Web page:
The Sandman: Endless Nights

By Neil Gaiman and various artists

[This is an old piece of writing that I discovered, which I thought should be included in my exhaustive compilation of posts about things I have read/viewed/played.]

Neil Gaiman’s Sandman series was a significant touchstone in my comic book reading life, and remains a favourite after all these years. However, it was with a certain trepidation that I decide to re-visit the world Gaiman created in this book. The idea behind the book is Gaiman telling a story of each of The Endless with a different artist. The only trouble with the idea is that they are only glimpses of the Sandman world, which make you long for more Sandman stories.

The story about Death is beautifully illustrated by P Craig Russell, but it feels rather slight for what would hoped to be an important story. The tale about Desire is a nice story, but nothing spectacular, this time with gorgeous art by Milo Manara, who draws the best Desire ever. The most enjoyable story is the Dream chapter, drawn by Miguelanxo Prado, showing us the history of Dream’s first love, Delight before she became Delirium, as well as including Death, Destiny, Destruction and Despair, and why Desire and Dream are no longer friends. For the Sandman fan, this is the reason to buy the book, because it feels vital to the canon and explains interesting aspects of the back story.

The story concerning Despair left me in despair, due to the ugly abstract art from Barron Storey; it felt like nonsense to me, even after rereading it. The Delirium story has Bill Sienkiewicz providing the art for a slender narrative, but it’s Sienkiewicz drawing Delirium, which is a match made in heaven. Glenn Fabry brings his coloured artwork (which I always think is not as good as his black and white work from the 2000 AD days, but that might be just me) to an odd segment about Destruction. I had hoped for more from the only story dedicated to the most mysterious of the Endless, but the tale felt more like it was about the idea of Destruction rather than Destruction himself, and I was left unsatisfied by it. The final chapter is a melancholy short tale about Destiny, gorgeously illustrated by Frank Quitely in a beautiful fairy tale style, and is the perfect ending to the book as it involves how the Endless work within the universe.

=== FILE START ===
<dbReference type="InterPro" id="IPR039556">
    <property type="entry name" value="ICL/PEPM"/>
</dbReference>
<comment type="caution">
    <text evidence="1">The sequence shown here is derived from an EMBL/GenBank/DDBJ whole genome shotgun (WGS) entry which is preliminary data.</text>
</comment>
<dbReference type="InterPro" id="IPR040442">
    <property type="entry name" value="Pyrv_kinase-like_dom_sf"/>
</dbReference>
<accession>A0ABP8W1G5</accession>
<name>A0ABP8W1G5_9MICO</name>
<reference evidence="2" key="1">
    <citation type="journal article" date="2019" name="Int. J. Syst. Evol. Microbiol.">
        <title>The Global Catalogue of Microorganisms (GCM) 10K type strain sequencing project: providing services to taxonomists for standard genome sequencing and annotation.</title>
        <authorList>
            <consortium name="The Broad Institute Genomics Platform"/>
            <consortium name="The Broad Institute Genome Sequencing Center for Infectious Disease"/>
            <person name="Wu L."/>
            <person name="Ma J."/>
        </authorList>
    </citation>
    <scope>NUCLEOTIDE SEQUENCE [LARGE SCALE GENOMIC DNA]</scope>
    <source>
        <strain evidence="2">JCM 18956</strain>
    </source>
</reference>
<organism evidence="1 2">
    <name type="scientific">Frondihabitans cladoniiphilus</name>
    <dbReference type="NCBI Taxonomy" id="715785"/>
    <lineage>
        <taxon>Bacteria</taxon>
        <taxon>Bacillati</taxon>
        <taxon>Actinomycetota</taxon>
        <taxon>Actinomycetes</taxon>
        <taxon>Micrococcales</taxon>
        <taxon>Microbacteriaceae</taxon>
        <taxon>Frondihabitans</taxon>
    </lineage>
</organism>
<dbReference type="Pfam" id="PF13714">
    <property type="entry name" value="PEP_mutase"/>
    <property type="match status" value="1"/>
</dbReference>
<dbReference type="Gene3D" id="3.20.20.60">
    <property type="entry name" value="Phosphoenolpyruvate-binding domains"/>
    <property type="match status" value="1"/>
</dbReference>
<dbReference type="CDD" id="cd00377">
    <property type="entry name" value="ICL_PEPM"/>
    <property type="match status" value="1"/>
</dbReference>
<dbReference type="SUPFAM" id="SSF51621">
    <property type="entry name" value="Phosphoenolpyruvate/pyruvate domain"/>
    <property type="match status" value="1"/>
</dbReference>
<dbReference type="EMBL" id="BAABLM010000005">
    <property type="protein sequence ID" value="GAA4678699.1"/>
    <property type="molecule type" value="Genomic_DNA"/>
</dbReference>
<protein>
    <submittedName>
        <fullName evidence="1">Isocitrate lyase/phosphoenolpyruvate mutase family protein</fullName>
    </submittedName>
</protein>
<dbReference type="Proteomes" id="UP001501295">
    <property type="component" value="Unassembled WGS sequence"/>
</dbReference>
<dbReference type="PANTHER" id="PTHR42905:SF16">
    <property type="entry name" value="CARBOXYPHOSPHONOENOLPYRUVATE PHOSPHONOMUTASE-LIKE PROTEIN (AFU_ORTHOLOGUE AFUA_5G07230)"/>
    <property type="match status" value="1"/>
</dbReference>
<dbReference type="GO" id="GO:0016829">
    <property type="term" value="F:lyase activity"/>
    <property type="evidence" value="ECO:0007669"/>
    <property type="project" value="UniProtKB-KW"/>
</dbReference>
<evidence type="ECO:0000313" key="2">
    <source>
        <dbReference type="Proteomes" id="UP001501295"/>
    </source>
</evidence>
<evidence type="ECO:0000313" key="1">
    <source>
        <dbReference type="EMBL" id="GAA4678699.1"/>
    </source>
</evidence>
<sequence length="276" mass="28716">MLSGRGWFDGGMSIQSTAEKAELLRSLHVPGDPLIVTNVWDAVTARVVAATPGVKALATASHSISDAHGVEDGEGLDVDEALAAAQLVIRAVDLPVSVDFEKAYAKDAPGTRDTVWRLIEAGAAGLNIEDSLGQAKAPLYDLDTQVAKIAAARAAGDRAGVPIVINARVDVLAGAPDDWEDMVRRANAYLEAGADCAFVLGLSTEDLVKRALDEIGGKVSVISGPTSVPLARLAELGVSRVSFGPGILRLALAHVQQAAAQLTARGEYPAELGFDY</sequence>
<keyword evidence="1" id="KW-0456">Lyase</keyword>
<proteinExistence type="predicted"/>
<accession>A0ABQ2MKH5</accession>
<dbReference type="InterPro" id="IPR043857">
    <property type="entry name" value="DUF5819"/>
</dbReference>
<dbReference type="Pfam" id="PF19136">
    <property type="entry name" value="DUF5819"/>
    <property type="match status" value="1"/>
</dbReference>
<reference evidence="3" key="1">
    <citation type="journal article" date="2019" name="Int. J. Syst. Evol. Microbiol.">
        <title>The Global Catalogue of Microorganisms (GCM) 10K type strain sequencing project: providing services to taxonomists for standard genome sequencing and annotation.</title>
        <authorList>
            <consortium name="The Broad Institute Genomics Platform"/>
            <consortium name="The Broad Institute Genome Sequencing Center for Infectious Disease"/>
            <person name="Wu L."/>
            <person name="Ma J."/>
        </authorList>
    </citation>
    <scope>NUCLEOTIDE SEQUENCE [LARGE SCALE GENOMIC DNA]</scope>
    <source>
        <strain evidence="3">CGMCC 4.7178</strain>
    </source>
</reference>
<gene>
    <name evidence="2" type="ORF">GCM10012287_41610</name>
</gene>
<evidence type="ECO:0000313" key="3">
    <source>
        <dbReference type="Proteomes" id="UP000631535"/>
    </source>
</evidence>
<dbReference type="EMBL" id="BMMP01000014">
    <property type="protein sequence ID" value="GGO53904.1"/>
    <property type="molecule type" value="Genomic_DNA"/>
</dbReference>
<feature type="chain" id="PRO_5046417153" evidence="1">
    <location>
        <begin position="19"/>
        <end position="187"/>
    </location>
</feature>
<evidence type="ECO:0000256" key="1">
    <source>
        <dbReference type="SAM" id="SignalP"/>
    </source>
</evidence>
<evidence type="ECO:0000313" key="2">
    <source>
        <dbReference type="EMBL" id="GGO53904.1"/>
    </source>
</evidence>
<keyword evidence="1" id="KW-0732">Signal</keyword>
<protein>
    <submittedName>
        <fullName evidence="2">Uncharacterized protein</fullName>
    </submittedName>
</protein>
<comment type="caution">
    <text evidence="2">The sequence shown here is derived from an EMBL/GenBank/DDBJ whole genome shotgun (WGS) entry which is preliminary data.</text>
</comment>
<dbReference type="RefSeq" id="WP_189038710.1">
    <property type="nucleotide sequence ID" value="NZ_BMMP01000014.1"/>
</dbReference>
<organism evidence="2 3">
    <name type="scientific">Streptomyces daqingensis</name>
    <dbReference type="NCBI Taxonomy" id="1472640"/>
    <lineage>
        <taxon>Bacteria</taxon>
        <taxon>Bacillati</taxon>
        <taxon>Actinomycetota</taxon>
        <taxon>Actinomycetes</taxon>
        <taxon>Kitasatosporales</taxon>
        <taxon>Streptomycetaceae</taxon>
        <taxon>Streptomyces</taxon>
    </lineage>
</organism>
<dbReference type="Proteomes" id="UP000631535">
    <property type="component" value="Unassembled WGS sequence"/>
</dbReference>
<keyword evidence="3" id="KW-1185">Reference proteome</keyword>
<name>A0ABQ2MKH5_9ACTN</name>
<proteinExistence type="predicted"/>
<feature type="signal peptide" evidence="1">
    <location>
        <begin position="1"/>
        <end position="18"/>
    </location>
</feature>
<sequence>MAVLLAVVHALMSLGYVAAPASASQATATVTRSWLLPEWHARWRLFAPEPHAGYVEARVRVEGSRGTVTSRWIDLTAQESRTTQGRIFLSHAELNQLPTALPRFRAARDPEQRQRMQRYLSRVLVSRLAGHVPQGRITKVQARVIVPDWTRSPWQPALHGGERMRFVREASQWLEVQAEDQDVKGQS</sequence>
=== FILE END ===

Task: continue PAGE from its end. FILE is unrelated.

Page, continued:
On reflection, I’m conflicted about the book. There is some real beauty in it, with some exquisite art and Gaiman’s always poetic writing, and it’s more Sandman, which is what the fans have been clamouring for since the series ended. On the other hand, it felt insubstantial – the only chapter that felt like it had a reason to exist was the Dream story, and the others seemed more like experiments in storytelling rather than actual stories. I read this via the library, which seems particularly appropriate for a Sandman story, but I haven’t felt the urge to purchase it to add to my collection. Perhaps it should just stay as a half-remembered dream of a Gaiman story, which probably works for the best.

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